The Children’s Hour is written by Henry Wadsworth Longfellow in 1860 and is a kind of love letter to his three daughters, Alice, Edith, and Anne. It describes how the children get the “victory” of the hour, and although they were supposed to be going to bed, “win” the affection of their father. Longfellow, while writing from the point of view of a loving father, creates a persona that he is in a castle or fortress and about to be attacked by his children. He puts up a fight, but it is the children who get the victory. The comparison of his house to that of a castle is actually rather appropriate. Longfellow had spent many happy hours writing on a cluttered desk by the south window of his beloved Craigie House, an imposing mansion still preserved on Cambridge's famous Brattle Street. It is in this house that most of the action takes place. It is there that his daughters come creeping down the stairs to attack the gentle poet in his lair. Longfellow was a devoted husband and father. Both of his marriages ended in sadness and tragedy. His first wife Mary Potter, of Portland, died in 1835; his second wife, Fanny Appleton, the great love of his life and the mother of his six children, died of burns from a terrible accident in 1861.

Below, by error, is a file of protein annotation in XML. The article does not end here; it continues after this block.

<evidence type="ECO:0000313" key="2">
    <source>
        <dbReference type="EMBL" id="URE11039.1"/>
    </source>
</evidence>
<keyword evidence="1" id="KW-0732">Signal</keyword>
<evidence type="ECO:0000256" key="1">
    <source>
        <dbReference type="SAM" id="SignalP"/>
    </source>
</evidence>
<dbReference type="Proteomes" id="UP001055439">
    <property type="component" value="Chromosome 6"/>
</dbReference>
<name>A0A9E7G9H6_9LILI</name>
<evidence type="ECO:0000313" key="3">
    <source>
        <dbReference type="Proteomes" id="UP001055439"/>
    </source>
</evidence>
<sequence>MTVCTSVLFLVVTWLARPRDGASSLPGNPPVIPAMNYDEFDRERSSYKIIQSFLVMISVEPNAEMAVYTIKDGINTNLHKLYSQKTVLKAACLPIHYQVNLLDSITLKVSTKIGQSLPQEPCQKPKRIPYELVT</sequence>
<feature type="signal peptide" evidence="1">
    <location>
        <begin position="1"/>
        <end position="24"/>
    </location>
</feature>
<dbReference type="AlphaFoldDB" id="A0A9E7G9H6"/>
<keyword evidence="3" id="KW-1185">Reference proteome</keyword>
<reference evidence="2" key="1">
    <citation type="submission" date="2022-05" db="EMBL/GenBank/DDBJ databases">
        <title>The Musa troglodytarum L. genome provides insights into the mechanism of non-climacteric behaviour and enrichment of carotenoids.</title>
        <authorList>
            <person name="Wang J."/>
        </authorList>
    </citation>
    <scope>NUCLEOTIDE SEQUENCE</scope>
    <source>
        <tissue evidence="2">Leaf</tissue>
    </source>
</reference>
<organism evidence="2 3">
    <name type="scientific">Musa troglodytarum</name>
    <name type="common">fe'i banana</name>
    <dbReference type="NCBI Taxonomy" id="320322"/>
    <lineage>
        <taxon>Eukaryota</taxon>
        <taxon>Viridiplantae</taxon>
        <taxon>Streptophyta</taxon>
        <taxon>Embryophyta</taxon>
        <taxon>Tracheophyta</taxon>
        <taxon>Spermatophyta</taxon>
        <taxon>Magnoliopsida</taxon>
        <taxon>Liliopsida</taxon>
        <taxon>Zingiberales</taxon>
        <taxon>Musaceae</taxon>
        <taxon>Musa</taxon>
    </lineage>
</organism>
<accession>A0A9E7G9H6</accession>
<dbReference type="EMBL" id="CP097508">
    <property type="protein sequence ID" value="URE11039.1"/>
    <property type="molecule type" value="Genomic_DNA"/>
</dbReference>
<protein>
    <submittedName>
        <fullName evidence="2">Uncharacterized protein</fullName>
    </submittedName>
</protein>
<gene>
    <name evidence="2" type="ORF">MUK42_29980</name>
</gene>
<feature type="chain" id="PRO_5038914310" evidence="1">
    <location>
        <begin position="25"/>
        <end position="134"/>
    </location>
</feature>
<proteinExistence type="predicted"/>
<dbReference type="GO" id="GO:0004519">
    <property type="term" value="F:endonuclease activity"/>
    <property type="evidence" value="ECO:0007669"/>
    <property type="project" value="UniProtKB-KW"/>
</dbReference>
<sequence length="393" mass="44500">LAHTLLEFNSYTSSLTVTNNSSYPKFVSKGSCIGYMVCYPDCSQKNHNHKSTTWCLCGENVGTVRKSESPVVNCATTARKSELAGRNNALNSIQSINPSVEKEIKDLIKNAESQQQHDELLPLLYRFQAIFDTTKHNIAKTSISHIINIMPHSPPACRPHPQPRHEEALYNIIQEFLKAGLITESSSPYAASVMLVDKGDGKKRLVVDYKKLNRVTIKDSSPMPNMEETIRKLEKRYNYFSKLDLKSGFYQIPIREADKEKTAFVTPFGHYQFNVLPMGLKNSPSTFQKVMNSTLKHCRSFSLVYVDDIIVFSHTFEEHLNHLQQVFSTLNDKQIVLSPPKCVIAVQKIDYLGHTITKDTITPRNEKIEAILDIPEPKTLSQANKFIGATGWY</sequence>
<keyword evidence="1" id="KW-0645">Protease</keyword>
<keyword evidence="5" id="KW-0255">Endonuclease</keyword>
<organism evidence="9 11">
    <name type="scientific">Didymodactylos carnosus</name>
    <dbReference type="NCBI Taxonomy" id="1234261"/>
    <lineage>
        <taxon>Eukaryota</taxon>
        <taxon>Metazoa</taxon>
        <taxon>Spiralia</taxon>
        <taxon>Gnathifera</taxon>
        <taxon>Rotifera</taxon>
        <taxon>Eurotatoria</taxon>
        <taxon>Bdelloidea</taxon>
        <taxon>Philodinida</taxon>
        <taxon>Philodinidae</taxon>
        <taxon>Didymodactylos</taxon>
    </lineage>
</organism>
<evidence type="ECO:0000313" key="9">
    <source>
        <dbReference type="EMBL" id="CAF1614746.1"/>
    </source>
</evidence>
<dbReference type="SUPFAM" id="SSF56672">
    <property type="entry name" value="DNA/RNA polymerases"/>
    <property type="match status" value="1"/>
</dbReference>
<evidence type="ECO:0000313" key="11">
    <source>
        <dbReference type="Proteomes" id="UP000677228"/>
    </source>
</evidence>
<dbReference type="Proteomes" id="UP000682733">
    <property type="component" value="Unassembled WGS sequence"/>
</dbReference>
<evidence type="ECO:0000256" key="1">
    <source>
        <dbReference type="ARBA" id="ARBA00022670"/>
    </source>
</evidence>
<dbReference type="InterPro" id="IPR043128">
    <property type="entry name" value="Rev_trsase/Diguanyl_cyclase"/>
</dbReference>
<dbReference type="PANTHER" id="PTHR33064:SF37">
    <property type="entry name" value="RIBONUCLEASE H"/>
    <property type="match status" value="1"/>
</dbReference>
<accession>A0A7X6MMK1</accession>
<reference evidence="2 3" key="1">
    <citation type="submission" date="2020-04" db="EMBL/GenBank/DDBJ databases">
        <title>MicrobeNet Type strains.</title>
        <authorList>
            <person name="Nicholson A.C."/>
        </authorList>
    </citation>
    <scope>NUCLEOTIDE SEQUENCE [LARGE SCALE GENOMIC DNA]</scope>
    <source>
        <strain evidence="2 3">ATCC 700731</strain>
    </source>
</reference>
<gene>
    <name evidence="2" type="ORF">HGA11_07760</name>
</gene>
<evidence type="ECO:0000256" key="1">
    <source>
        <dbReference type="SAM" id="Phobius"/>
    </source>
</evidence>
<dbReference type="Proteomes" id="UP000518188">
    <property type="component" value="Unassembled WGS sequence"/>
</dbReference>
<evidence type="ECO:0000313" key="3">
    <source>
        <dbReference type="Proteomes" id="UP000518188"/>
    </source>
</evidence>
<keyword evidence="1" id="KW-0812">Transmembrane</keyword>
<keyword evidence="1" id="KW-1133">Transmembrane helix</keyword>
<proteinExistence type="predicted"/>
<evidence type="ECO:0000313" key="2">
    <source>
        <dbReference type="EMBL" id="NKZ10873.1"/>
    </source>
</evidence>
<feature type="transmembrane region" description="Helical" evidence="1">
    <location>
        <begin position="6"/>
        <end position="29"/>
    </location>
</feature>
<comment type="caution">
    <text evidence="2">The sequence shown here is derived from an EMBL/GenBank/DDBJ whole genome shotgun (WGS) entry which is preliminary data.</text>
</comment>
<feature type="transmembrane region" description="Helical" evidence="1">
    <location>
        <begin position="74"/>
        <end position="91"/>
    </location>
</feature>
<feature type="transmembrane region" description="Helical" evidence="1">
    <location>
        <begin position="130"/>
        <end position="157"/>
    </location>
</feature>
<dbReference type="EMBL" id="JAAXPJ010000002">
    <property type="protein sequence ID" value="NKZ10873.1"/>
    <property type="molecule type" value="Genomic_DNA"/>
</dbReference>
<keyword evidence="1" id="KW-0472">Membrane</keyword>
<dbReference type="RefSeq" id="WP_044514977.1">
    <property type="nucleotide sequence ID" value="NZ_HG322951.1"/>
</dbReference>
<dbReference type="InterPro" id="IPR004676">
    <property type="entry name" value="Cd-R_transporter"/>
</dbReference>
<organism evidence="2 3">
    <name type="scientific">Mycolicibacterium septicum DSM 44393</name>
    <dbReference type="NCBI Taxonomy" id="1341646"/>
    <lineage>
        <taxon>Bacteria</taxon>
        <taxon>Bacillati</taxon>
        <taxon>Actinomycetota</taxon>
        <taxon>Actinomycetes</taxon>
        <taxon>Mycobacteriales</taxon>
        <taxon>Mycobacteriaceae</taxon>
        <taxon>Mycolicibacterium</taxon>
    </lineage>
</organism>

The Children's Hour
Between the dark and the daylight,
When the night is beginning to lower,
Comes a pause in the day's occupation,
That is know as the children's hour.
I hear in the chamber above me
The patter of little feet,
The sound of a door that is opened,
And voices soft and sweet.
From my study I see in the lamplight,
Descending the broad hall stair,
Grave Alice, and laughing Allegra,
And Edith with golden hair.
A whisper and then a silence:
Yet I know by their merry eyes,
They are plotting and planning together,
To take me by surprise.
A sudden rush from the stairway,
A sudden raid from the hall!
By three doors left unguarded
They enter my castle wall!...
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